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Thoros' Death On 'Game Of Thrones' Is Much More Significant Than You Realize

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While the major death on Game of Thrones penultimate episode of the seventh season went to Daenerys' dragon Viserion, it wasn't the only death. Surprisingly, most of the Magnificent Seven who went beyond the Wall survived: Jon, Jorah, Tormund, The Hound, Gendry, Beric. Only Thoros of Myr failed to return. But while Thoros' death on Game of Thrones might seem like a minor footnote, it's actually a big deal.

Let's consider what we know about R'hllor, the Red God, and his followers. Unlike the Faith of the Seven that was brought by the Andals when they conquered Westeros, R'hllor seems to be far more jacked in to what is happening mystically in our story. Much like the Old Gods, of which Bran is our closest thing to a practicing priest who can see the past, present, and future, the followers of R'hllor, especially their priests and priestesses, seem to be advised by someone who also knows the score.

In Essos, the Red God told his followers to start worshiping Daenerys as part of the savior that would change the world, even before Tyrion made a deal for propaganda spreading. And despite Melisandre's stabs in the dark, she did find and resurrect Jon Snow, who is also part of that savior package, as it were.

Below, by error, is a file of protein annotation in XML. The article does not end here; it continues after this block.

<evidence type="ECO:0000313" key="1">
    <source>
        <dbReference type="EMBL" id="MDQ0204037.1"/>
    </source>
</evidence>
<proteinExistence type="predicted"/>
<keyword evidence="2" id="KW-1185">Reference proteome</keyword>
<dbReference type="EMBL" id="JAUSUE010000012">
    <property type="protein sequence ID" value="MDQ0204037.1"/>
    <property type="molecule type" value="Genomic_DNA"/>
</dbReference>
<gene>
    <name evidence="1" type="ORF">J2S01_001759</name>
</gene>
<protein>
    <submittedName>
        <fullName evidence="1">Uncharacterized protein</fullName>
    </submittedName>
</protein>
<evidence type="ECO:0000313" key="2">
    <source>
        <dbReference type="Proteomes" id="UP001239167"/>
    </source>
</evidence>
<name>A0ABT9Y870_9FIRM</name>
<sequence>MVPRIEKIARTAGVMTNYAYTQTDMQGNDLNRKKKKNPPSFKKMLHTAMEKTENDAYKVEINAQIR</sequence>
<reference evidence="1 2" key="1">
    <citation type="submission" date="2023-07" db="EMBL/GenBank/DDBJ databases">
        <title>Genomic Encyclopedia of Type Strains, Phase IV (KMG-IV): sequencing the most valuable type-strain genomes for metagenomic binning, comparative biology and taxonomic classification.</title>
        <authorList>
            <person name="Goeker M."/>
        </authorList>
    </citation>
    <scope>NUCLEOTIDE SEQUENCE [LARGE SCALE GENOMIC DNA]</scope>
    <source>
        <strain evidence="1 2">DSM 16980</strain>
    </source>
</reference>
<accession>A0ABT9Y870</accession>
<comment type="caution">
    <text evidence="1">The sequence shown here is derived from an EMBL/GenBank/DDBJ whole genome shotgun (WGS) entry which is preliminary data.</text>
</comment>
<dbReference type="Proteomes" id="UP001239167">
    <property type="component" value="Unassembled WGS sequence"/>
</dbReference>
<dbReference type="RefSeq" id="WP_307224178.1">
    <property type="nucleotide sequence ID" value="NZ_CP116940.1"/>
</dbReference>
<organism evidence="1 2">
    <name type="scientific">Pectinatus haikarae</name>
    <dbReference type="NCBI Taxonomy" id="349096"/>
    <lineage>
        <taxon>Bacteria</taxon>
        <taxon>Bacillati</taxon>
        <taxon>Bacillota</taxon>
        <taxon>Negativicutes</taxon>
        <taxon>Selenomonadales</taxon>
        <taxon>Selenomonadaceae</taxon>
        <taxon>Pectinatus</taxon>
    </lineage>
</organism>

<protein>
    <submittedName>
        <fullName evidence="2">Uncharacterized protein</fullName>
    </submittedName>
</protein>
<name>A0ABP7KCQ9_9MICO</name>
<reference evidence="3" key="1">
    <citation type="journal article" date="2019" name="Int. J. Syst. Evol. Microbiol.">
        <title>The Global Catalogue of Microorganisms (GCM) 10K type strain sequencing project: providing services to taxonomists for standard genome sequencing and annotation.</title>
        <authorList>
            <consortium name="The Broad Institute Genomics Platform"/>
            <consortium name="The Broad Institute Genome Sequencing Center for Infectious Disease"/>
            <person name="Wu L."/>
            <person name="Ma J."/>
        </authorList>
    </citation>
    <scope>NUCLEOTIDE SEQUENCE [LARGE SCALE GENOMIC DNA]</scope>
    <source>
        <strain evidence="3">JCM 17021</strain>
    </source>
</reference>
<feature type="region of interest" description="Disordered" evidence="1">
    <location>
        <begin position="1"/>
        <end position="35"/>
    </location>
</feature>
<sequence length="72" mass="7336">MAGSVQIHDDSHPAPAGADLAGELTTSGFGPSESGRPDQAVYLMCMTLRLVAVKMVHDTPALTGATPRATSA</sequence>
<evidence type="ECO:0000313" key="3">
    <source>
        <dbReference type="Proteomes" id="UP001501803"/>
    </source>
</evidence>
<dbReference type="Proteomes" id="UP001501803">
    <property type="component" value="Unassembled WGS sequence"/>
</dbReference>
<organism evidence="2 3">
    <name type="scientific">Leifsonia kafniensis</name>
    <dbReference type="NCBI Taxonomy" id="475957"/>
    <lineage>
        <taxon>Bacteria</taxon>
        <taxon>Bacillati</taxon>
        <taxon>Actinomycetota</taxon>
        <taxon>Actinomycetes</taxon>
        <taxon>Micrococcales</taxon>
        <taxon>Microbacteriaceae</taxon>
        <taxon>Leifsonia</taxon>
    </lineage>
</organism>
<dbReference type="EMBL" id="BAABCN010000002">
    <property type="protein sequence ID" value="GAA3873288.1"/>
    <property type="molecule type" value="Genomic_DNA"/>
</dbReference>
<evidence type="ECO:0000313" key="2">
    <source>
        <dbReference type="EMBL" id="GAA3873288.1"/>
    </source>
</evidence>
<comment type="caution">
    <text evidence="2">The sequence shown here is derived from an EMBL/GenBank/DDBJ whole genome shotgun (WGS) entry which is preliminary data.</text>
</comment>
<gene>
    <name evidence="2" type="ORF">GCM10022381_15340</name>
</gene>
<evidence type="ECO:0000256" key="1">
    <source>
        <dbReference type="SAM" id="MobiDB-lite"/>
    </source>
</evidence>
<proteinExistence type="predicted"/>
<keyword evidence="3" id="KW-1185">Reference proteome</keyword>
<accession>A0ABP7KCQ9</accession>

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But here's the problem: Westeros is not home to R'hllor or the Red God. His worshipers are few and far between. And yet this is the continent where it's going down. So far the Red God spokespeople have been limited on Westeros to Melisandre and Thoros.

And now Melisandre has left. And Thoros is dead. And that leaves absolutely no one who speaks for the Red God, or can guide things as he says to, on hand.

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We have no idea why the Red God brought either Beric or Jon Snow back. But there's got to be a reason. Just like there's a reason the Hound survived and Jon was resurrected. If something went terribly sideways, Thoros was there to hit the reset button. (Jon made Melisandre not to bring him back again, but Thoros was under no such silly oaths.)

It's a bit like Thoros was the net under the tightrope or the training wheels on the bike. Losing him means losing the safeties. But it also means that Beric, The Hound, and Jon Snow are also now, for the first time in a while, without any sort of guidance from R'hllor.

Maybe that's OK? Maybe Thoros died because they no longer needed the bumpers to keep the ball from rolling into the gutter. Maybe the fact that the Hound can see visions in the fire means he'll be our new guide. But I think we'd all sleep just a little better at night if someone could check in with the religion that actually knows what's going on here, and have it be someone, unlike the Hound, who actually believed.